- We shouldn’t be so concerned about throwing the Theory out. In contrast, if throwing out a Theory means denying our own experiences (and potentially a priori truths) then we would be worried about throwing it out.
In fact, there is more reason to think intuitively that our Consciousness is more intertwined with the world than we normally assume. This is a point Heidegger and the Phenomenologists noticed. Heidegger wrote about our umwelt, our being-in-the-world. For example, Heidegger wrote that the hammer isn’t just the brute set of physical observations in front of us, but a hammer in relation to the world. It is the hammer which you use to bang that nail in, which hangs in a certain position in the workshop, that was crafted by someone you know (and it goes on). On this understanding, our connection to the hammer might be deeper than we assume normally.
What is the alternative
It is simple.
Just as current understanding of Science points to connections in the brain being able to produce consciousness, this could work more broadly.
For example, if the transfer of information and interaction between synapses can result in consciousness, why not the interactions between us and objects on a broader scale, and our interactions in the world? Imagine the ant hill. Every ant plays the role of a neuron, interacting with each other, and conscious perhaps(?). A similar interaction between neurons plays out in the ants, and a similar interaction between ants plays out between us and the world, an interconnected web of interacting objects. Think about the systems of connectivity and information transfer which already exist in the world!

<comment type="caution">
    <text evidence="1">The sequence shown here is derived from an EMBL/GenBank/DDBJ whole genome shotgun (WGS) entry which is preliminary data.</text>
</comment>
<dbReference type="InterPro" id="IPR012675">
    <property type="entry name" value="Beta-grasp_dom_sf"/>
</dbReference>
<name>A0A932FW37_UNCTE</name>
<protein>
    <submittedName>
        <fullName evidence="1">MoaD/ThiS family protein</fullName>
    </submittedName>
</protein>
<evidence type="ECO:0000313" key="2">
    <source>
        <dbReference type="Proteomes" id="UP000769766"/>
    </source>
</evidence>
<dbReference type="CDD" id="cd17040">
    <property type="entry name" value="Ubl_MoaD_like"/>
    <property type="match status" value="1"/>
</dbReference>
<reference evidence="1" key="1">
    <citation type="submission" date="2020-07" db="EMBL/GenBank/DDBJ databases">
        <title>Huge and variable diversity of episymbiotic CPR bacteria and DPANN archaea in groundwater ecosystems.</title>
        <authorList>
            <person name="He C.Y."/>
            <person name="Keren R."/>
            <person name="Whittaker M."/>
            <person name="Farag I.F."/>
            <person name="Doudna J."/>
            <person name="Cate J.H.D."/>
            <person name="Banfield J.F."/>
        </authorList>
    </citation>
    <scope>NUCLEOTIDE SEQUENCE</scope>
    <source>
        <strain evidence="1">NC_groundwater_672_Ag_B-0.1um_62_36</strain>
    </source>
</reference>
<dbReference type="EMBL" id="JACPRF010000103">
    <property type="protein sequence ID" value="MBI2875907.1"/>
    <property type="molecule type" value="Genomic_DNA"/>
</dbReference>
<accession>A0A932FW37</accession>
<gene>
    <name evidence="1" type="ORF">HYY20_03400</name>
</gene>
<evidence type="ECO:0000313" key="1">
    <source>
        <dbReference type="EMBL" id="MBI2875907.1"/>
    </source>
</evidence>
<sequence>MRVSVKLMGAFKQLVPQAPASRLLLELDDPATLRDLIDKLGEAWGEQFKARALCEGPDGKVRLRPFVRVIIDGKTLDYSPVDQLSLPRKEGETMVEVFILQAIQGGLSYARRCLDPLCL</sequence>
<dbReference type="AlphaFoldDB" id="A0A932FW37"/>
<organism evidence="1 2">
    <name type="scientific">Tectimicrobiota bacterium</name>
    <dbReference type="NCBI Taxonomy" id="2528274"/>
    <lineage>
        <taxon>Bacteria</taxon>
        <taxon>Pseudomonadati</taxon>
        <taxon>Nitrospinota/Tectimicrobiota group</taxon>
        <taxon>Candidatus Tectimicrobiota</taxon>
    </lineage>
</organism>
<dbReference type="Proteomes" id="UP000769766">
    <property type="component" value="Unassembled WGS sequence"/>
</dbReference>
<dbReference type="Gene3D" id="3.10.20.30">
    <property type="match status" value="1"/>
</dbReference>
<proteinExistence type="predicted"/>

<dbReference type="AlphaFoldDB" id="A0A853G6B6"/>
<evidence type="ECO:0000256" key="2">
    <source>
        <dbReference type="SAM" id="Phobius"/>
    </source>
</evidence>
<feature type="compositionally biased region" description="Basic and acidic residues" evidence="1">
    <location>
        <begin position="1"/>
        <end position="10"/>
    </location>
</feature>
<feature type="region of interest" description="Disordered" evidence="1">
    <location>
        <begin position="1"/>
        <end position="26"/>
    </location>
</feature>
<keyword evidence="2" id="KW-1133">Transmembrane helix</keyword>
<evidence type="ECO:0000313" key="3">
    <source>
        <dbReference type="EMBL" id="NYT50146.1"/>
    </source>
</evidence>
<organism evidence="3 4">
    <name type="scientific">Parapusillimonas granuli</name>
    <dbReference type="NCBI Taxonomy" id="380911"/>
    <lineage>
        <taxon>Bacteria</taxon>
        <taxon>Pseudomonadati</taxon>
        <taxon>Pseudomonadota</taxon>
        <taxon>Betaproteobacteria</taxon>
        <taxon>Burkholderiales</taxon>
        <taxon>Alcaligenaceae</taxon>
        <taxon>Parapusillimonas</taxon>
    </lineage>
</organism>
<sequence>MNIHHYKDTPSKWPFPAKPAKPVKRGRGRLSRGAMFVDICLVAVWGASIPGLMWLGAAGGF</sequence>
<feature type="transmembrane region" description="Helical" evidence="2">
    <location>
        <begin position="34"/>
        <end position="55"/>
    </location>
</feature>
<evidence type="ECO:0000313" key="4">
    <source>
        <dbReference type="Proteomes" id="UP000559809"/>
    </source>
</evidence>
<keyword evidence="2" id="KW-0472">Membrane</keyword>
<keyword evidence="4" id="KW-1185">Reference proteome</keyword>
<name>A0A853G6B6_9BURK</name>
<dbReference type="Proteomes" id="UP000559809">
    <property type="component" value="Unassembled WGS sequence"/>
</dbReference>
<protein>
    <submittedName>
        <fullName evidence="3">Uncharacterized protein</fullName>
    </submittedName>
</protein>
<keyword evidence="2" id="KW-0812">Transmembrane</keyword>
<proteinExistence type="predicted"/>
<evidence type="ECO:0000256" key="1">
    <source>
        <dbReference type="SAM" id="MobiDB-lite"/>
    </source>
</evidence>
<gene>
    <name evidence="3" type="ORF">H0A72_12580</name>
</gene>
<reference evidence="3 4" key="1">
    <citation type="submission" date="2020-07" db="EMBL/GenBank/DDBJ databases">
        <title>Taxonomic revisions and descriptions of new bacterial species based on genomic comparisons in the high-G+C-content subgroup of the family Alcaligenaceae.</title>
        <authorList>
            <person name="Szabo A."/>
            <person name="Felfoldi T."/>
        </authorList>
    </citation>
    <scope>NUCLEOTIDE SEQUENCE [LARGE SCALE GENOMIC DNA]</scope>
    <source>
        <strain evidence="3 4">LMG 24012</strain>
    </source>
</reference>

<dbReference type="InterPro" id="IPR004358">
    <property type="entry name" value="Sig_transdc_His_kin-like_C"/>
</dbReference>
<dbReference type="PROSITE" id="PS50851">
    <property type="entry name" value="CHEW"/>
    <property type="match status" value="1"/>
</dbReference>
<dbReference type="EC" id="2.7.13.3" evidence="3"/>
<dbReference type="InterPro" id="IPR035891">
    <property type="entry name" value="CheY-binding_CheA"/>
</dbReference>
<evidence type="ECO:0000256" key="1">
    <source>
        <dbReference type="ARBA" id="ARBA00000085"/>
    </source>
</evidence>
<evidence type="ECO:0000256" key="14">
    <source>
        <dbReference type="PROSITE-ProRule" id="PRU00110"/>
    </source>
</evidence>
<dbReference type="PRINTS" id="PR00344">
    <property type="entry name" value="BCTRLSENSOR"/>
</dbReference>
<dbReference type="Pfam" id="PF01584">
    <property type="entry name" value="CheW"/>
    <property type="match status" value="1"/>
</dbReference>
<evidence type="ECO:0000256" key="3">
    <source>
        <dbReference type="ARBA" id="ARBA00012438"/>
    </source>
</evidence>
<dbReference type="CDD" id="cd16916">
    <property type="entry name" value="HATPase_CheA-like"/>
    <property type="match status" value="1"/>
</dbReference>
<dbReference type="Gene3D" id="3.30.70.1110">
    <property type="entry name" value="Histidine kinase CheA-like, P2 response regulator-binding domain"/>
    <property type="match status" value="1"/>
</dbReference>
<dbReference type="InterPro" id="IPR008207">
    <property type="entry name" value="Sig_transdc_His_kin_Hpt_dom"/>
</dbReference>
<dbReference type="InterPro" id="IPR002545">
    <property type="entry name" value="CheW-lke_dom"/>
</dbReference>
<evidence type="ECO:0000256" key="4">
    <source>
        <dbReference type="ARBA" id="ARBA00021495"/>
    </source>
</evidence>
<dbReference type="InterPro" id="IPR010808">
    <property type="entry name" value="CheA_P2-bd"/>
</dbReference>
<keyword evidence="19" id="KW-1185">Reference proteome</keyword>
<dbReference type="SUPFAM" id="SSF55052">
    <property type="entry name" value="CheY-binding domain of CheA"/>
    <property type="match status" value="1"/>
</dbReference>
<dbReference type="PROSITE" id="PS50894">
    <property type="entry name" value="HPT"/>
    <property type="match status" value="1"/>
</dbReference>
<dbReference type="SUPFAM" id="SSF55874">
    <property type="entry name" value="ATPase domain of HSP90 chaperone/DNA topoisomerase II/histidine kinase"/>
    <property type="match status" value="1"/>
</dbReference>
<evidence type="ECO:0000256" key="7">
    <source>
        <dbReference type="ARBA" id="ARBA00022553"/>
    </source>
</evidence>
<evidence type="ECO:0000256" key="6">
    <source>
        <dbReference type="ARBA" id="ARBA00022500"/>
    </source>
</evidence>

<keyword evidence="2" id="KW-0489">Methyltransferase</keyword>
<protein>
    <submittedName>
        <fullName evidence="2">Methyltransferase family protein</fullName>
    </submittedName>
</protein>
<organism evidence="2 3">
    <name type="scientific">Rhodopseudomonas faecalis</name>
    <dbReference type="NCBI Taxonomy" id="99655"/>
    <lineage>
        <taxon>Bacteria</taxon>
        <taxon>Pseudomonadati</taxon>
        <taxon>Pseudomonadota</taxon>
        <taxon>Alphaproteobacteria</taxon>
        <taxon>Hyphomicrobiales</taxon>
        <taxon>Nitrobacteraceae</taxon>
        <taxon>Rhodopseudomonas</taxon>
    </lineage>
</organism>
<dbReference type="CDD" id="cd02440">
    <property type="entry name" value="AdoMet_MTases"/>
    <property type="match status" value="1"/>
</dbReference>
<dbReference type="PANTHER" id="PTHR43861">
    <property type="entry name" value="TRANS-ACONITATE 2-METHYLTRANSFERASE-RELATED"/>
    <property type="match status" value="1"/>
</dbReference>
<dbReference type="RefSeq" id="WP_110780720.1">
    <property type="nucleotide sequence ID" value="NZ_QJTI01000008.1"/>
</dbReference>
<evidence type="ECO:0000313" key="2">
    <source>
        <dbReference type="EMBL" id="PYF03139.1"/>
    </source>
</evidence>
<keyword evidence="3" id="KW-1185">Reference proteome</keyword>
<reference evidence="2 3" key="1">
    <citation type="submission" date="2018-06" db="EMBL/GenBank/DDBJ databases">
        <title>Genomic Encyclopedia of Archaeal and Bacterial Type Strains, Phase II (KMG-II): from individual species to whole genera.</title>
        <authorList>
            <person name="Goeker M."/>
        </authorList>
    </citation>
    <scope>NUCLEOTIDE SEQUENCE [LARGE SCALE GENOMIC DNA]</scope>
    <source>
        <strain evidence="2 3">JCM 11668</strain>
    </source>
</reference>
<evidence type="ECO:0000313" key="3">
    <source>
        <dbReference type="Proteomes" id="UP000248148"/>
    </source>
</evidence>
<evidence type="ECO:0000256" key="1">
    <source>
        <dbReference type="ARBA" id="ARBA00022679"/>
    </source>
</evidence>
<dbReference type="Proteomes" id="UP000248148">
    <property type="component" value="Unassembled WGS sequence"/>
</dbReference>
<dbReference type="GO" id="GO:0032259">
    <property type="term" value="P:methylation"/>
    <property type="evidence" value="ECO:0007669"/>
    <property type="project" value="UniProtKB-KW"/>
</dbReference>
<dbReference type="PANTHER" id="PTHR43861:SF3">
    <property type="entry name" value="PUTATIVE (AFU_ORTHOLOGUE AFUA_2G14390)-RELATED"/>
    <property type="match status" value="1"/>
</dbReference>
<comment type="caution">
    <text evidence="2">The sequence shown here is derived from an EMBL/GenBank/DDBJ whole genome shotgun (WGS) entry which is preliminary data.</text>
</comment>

This does not deny Scientific understanding, which in both cases grapples with the same problem of how interaction of physical objects and this transfer of information results in this consciousness we experience.
It also provides a new perspective on age-old Philosophical issues. Questions such as Solipsism lose their ninja like ability to evade attacks, as our consciousness links with the world.
Yet, as consciousness is based through our interactions in the world, rather than what we experience being one uniform and ‘correct’ representation of the world, this doesn’t mean experiences like dreams or LSD derail the whole programme. They are a different interaction, which result in different states and experiences of Consciousness.
Interestingly, this provides avenues for deeper, more layered versions of Consciousness throughout the world and between people potentially. We would be blind to these: we can only interact with other humans and animals at a ‘conscious’ level because of similarities in our data-processing and experience of the world, perhaps with similar layering and interaction of objects resulting in our consciousness.
Yeah, but it’s just a theory
True. But one which might yield far more interesting results than the existing Theory of Consciousness in the Western World. And, put yourself in the shoes of someone who has not been indoctrinated into the Philosophical axioms and assumptions of our society. Is it really so crazy that Consciousness is more interactive with the world than we currently think?